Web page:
Tendon Sheath Inflammation
Acute Tendon Sheath Inflammation
The acute form of inflammation causes intense pain as well as reddening and warmness in the affected area. Often the movement of the affected finger or part of the body causes a typical grinding within the afflicted tendon. The causes are often attributed to highly repetitive activities in work or free time such as golf, tennis, weight-training, but also piano and violin playing to name but a few. Other commonly used terms come to the fore such as mouse elbow (computer mouse), tennis elbow, mommy thumb etc. In acute cases, conservative (non-operative) therapy can be conducted. This treatment involves wearing a pressure bandage or splint, cooling of the affected area and the taking of pain and anti-inflammatory medicine. Any infectious or rheumatic disease should be ruled out as the cause.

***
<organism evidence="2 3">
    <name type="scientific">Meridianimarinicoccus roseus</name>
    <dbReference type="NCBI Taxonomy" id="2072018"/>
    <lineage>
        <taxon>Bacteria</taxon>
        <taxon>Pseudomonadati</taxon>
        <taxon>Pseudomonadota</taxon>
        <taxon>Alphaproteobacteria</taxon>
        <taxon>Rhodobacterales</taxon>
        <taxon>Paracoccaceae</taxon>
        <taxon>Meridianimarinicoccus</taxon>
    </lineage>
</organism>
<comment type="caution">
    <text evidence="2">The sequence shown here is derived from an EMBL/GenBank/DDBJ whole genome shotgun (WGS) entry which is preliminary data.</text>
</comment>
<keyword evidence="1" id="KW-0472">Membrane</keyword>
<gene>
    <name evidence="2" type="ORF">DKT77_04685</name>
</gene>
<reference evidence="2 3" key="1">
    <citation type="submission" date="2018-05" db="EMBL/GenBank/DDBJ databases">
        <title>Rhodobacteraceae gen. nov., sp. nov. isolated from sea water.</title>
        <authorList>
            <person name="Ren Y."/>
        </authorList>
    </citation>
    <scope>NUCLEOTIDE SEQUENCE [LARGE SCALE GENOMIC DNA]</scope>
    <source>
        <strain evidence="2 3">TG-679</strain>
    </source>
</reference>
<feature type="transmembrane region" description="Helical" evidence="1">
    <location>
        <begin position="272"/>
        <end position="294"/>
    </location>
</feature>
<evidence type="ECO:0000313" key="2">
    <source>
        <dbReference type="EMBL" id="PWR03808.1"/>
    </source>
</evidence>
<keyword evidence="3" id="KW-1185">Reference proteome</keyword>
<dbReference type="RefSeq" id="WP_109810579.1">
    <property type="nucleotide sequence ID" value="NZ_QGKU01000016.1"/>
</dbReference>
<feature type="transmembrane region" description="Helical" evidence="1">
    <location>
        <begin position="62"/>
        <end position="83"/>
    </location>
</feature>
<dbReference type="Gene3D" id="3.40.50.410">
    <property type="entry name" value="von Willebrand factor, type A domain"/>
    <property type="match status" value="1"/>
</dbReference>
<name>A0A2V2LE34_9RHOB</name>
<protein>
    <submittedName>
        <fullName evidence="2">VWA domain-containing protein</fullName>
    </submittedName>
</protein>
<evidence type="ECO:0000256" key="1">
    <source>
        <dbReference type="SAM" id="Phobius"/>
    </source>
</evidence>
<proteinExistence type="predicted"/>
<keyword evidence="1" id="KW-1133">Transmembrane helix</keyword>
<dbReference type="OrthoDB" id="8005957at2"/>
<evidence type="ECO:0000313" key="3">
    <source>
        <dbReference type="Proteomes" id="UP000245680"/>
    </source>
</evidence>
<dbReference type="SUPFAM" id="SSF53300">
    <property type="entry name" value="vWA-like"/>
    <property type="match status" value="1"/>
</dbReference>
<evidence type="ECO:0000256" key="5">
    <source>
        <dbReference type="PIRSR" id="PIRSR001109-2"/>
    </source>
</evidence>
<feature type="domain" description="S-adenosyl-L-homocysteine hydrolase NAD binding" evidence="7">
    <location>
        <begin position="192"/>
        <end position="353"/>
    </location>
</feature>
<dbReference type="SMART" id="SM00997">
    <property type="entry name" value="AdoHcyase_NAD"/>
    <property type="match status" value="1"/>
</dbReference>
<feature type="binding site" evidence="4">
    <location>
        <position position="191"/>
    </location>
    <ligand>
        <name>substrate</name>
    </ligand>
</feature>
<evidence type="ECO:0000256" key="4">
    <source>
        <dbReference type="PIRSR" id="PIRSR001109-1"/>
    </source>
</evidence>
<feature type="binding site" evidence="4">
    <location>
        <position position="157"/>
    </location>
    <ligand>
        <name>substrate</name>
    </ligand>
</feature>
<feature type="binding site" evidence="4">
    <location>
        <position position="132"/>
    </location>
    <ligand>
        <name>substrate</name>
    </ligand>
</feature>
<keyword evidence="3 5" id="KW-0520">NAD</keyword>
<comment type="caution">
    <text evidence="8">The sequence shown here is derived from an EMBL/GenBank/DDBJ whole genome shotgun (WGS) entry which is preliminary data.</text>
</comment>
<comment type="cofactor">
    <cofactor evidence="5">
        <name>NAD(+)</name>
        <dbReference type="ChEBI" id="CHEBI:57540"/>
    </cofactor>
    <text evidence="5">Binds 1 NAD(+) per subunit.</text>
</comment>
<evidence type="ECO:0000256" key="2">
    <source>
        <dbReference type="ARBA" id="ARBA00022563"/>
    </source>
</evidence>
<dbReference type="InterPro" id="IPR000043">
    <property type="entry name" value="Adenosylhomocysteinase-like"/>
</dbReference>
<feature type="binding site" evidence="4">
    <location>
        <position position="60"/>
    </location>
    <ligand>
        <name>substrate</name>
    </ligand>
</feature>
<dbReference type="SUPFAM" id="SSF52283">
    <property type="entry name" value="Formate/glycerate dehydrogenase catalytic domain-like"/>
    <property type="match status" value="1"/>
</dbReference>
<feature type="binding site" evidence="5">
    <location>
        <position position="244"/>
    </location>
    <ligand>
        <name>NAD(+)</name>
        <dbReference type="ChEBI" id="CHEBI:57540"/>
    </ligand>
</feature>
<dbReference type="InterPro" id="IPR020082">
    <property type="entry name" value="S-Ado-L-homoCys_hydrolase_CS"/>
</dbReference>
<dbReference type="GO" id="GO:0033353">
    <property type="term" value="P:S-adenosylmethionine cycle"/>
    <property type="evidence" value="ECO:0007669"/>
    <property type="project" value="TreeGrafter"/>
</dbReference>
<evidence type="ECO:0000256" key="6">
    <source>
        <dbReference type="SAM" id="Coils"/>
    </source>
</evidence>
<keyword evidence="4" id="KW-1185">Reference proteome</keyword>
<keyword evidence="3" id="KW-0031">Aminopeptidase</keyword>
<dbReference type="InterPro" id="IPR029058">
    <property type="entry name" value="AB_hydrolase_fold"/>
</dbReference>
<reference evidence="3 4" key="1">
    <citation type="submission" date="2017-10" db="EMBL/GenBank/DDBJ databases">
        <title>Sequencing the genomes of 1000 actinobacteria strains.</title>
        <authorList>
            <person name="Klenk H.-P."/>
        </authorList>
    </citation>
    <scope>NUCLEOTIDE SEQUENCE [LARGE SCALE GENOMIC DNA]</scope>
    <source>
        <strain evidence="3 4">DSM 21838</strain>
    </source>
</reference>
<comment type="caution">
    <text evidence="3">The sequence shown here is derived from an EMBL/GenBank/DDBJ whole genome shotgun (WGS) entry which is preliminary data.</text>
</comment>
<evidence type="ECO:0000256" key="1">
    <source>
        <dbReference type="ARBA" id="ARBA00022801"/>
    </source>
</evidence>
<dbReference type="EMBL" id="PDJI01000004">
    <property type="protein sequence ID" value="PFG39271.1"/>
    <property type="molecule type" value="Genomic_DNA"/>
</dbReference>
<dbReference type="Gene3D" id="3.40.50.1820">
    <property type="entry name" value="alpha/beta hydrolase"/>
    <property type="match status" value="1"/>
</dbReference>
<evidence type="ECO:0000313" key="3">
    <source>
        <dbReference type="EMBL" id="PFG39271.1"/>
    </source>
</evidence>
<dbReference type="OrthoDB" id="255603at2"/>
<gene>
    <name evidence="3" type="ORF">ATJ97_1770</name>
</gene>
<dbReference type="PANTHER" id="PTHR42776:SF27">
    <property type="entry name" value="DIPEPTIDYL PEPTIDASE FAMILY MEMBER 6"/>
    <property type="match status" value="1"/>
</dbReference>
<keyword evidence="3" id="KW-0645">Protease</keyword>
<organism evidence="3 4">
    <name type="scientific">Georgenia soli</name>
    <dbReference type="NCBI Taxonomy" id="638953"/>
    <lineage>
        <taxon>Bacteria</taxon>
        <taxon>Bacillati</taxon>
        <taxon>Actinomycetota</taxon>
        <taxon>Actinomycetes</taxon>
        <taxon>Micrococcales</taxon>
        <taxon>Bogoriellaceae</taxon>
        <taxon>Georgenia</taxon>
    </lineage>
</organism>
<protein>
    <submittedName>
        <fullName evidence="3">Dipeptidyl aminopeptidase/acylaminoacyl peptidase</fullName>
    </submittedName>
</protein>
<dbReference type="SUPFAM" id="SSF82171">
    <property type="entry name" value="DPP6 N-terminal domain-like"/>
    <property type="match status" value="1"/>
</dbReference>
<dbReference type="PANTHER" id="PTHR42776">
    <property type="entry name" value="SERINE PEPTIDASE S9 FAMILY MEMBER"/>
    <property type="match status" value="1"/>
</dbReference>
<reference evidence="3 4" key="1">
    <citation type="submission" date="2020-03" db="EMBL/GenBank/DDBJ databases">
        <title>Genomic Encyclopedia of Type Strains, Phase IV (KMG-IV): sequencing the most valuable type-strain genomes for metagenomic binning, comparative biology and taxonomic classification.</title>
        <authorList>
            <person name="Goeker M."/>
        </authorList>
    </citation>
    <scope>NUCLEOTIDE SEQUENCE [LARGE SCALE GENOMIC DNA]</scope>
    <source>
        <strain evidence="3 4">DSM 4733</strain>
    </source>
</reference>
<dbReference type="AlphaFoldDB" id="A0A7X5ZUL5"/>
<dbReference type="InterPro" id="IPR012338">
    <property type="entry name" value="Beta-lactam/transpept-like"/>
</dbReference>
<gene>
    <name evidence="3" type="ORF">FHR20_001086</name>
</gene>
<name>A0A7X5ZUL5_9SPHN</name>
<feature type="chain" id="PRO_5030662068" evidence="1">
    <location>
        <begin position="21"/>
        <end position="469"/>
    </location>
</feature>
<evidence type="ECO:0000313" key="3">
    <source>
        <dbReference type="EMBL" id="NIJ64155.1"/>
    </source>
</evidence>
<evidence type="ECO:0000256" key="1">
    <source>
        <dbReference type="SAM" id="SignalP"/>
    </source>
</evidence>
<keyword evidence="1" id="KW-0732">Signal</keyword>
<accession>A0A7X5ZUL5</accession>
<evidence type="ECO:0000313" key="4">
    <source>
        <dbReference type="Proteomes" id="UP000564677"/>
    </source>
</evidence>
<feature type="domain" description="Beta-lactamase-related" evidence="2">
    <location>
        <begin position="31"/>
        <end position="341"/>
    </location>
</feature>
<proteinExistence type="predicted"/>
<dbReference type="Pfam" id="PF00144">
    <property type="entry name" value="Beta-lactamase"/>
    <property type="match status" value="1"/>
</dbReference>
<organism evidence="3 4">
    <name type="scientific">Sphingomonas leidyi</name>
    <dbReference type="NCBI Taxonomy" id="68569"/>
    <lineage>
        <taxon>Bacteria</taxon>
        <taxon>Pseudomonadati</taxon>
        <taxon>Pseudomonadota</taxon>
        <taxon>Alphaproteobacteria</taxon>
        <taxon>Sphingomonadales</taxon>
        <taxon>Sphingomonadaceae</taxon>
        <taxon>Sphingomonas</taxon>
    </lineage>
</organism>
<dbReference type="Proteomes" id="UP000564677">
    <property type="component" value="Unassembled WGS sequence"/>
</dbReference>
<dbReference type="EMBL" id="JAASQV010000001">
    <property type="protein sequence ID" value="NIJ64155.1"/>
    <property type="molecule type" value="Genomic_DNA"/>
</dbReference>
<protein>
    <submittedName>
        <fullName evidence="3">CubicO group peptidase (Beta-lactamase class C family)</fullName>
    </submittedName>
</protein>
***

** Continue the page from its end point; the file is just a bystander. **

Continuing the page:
Chronic Tendon Sheath Inflammation
If the repetitive activity causes or is predisposed to making the symptoms become chronic then surgery is the only usual alternative. In the chronic form of tendon sheath inflammation, there is a thickening of the tendon sheaths caused through continual irritation and inflammation. As a result, the tendons can no longer glide freely through the sheaths, resulting in a painful rubbing.
During surgery, the contracted and/or thickened tissue is removed or cut in order to restore the painless and unhindered movement of the tendons. Usually the operation can be carried out on an out-patient basis. The arm is injected with local anaesthetic and a tourniquet is applied to the upper-arm so that there is hardly any bleeding in the operating target area. The access site for the operation is through an incision above the affected tendon. The contracted or thickened tendon sheath tissue is removed and/or the ring ligaments split along their lengths. Afterwards, the unobstructed passage of the tendons is checked and the wounds sutured.
Chronic tendon sheath inflammation can cause various tendon entrapment syndromes.
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